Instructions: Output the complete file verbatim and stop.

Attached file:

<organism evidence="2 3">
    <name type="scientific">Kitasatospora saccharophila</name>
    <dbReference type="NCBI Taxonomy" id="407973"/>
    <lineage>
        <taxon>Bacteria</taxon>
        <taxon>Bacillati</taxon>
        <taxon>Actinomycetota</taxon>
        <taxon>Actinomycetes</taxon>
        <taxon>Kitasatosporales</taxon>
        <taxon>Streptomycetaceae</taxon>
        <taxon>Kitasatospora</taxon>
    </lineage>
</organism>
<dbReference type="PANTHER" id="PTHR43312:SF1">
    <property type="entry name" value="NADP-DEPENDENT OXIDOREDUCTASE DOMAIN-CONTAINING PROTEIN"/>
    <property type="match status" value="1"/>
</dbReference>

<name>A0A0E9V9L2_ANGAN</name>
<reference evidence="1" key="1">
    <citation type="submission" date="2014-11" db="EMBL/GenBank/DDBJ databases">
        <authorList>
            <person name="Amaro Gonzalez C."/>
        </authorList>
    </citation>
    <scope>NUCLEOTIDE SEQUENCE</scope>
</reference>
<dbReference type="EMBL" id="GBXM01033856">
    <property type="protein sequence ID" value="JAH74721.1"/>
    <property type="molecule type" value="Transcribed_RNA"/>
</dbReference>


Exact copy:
<organism evidence="2 3">
    <name type="scientific">Kitasatospora saccharophila</name>
    <dbReference type="NCBI Taxonomy" id="407973"/>
    <lineage>
        <taxon>Bacteria</taxon>
        <taxon>Bacillati</taxon>
        <taxon>Actinomycetota</taxon>
        <taxon>Actinomycetes</taxon>
        <taxon>Kitasatosporales</taxon>
        <taxon>Streptomycetaceae</taxon>
        <taxon>Kitasatospora</taxon>
    </lineage>
</organism>
<dbReference type="PANTHER" id="PTHR43312:SF1">
    <property type="entry name" value="NADP-DEPENDENT OXIDOREDUCTASE DOMAIN-CONTAINING PROTEIN"/>
    <property type="match status" value="1"/>
</dbReference>

<name>A0A0E9V9L2_ANGAN</name>
<reference evidence="1" key="1">
    <citation type="submission" date="2014-11" db="EMBL/GenBank/DDBJ databases">
        <authorList>
            <person name="Amaro Gonzalez C."/>
        </authorList>
    </citation>
    <scope>NUCLEOTIDE SEQUENCE</scope>
</reference>
<dbReference type="EMBL" id="GBXM01033856">
    <property type="protein sequence ID" value="JAH74721.1"/>
    <property type="molecule type" value="Transcribed_RNA"/>
</dbReference>